The key to make Arancini hold together is to NEVER ever rinse the rice before you prepare it, otherwise you'll remove the starch and they will fall apart (a common complaint for those who have tried to make this recipe). There is also a trick to making them, you need to add a vegetable shortening to the rice while it is still hot (as well as whatever cheeses you decide to add); once you do this you'll need to refrigerate them for a while, after the rice has been mixed well and cooled down a little. You can make the rice the night before; it's easier to make everything the night before, or you'd need to start early in the morning.
I use a pyrex lasagna tray, just to give you an idea of what you want to end up with. Make the rice according to the instructions on the box; some people cook the rice in chicken broth, I don't it's your call.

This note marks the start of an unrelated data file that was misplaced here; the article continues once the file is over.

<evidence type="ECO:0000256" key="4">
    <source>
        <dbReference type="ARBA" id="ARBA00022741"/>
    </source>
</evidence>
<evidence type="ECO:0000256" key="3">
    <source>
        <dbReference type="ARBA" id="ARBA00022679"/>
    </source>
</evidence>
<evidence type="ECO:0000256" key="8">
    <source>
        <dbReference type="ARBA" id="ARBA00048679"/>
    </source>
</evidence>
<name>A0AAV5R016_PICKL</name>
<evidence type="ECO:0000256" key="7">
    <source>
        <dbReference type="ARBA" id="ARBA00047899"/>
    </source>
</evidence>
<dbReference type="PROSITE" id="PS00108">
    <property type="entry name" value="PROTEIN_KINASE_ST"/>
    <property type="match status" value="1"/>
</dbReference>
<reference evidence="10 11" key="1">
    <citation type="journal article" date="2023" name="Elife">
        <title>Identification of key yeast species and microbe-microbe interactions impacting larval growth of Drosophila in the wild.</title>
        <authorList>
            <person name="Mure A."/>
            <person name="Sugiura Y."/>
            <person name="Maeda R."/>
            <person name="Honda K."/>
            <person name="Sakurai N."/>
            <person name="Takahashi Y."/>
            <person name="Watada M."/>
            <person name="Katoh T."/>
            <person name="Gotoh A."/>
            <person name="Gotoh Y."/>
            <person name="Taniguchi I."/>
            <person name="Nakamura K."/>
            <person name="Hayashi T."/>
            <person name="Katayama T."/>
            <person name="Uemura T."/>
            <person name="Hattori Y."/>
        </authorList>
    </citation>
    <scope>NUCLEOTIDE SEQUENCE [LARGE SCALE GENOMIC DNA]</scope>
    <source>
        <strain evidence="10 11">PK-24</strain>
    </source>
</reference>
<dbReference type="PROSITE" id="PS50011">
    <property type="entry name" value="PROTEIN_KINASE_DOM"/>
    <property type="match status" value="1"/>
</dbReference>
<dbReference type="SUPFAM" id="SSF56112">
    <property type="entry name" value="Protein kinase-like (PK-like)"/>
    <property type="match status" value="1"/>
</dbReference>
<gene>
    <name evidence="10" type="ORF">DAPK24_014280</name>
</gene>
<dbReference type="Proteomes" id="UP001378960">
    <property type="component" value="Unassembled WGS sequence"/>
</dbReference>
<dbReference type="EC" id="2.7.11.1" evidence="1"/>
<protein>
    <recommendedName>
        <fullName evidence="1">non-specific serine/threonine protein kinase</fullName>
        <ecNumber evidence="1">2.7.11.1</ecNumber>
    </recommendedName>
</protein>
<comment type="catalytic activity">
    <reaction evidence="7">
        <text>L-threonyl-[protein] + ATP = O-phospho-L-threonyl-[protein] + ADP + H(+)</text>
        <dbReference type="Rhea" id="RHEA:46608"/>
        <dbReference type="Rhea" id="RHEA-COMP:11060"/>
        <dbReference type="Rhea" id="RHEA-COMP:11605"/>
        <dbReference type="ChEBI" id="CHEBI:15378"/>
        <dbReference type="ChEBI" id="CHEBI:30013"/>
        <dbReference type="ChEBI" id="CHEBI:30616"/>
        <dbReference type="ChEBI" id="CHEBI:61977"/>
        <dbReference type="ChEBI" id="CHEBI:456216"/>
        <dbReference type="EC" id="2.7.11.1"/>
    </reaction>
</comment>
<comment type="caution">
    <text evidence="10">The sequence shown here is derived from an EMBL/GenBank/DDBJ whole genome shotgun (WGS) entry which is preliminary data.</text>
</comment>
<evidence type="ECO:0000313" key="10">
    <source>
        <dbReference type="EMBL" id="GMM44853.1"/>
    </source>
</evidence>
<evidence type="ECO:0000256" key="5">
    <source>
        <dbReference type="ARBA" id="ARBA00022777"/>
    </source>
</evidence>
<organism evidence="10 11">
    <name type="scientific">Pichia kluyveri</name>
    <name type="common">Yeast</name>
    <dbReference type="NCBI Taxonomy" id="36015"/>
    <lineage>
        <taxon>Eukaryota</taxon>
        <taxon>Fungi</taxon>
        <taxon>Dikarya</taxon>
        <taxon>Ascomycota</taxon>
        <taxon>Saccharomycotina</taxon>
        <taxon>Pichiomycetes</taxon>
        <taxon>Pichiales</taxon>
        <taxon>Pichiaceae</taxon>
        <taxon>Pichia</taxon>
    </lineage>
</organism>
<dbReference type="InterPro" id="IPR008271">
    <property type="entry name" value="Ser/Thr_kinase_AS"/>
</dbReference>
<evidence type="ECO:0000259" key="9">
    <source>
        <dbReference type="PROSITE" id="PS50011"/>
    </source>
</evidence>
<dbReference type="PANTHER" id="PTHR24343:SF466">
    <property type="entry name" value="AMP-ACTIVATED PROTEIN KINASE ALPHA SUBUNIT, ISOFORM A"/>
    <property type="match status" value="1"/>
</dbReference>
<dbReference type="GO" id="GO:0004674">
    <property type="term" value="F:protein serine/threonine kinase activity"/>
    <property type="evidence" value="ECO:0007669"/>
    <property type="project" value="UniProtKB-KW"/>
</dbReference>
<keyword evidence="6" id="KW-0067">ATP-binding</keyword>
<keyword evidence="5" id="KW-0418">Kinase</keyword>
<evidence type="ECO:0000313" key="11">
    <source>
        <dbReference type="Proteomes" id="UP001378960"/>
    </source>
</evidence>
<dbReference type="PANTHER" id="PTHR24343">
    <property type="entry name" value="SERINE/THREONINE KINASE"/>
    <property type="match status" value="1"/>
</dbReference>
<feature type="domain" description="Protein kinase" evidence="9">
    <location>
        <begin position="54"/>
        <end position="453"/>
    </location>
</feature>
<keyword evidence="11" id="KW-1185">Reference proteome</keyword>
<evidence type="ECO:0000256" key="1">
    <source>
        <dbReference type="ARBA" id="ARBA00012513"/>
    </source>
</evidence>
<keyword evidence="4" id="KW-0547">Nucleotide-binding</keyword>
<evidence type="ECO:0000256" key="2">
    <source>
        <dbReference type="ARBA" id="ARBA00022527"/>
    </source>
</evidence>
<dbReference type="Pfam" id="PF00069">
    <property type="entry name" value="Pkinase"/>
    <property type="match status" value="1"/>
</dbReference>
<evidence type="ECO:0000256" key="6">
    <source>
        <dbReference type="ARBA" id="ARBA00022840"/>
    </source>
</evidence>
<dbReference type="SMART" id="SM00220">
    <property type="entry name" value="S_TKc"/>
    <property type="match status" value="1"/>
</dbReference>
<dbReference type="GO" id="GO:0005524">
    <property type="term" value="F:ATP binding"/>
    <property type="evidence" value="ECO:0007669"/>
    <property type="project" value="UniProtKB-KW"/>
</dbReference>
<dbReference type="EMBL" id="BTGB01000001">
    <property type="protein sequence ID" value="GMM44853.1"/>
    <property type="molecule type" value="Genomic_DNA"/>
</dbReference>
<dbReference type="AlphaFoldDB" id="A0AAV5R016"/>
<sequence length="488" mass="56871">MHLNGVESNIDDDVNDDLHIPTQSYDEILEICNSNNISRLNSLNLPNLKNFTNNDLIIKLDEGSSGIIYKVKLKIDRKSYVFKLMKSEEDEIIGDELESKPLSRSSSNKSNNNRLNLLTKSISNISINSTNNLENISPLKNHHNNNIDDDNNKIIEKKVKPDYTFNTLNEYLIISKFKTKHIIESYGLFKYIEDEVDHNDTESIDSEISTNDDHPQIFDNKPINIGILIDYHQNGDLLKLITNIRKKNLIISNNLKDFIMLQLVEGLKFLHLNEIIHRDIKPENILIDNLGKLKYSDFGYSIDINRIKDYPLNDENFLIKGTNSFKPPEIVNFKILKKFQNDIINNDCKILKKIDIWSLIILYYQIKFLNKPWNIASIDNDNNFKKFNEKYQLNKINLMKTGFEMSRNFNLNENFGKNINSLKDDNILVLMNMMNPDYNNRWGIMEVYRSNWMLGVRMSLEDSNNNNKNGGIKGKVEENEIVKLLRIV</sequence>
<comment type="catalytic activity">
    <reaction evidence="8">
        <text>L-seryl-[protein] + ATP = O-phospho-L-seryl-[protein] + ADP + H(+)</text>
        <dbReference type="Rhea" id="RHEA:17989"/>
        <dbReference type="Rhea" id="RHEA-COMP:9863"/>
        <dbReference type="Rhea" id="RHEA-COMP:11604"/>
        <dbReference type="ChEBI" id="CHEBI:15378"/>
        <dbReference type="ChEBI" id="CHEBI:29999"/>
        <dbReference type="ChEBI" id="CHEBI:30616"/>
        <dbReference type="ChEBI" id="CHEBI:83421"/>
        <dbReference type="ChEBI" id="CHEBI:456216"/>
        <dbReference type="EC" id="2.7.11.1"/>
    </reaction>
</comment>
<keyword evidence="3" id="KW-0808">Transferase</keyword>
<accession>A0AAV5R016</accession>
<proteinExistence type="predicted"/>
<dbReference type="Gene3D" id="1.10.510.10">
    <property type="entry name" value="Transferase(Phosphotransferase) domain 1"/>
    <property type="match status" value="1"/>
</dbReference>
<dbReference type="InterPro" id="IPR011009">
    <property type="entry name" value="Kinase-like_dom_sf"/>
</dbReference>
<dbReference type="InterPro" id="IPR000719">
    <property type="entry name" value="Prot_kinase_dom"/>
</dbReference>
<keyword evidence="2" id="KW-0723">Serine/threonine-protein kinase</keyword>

- 2 - 3 pound bag/box of Carolina Rice
- 1 1/2 cups of grated cheese
- 1/4 cup of Crisco vegetable shortening
- saffron (optional)
- 3 - 5 eggs (some use just egg yolks)
- 1 stick of butter
- Cook your rice as directed on the box, I repeat do not rinse the rice before you cook it. When the rice is done and while it's still hot add whatever cheese/s you'ld like to add; (my mother always used just grated cheese, many people add mozzarella) add a nice ladle of Crisco or store brand vegetable shortening and/or a stick of butter (my mother just used Crisco). Also, some people just put egg yolks in the rice; it's up to you. Let this mixture cool down a little before you add the eggs, basically you want to add enough egg/s to get a yellow tint to the rice (hard to see if you've added saffron, which I don't use my mother hated it).
Rice Balls Ready To Fry
Forming The Rice Balls
Now that your rice has been in the fridge a couple of hours, the Crisco (veg. shortening) and butter should have solidified along with the cheese/s; and the rice should stick together to form your rice balls. The easiest way to do this is to form the Arancina and bread them in the same production line, at the same time.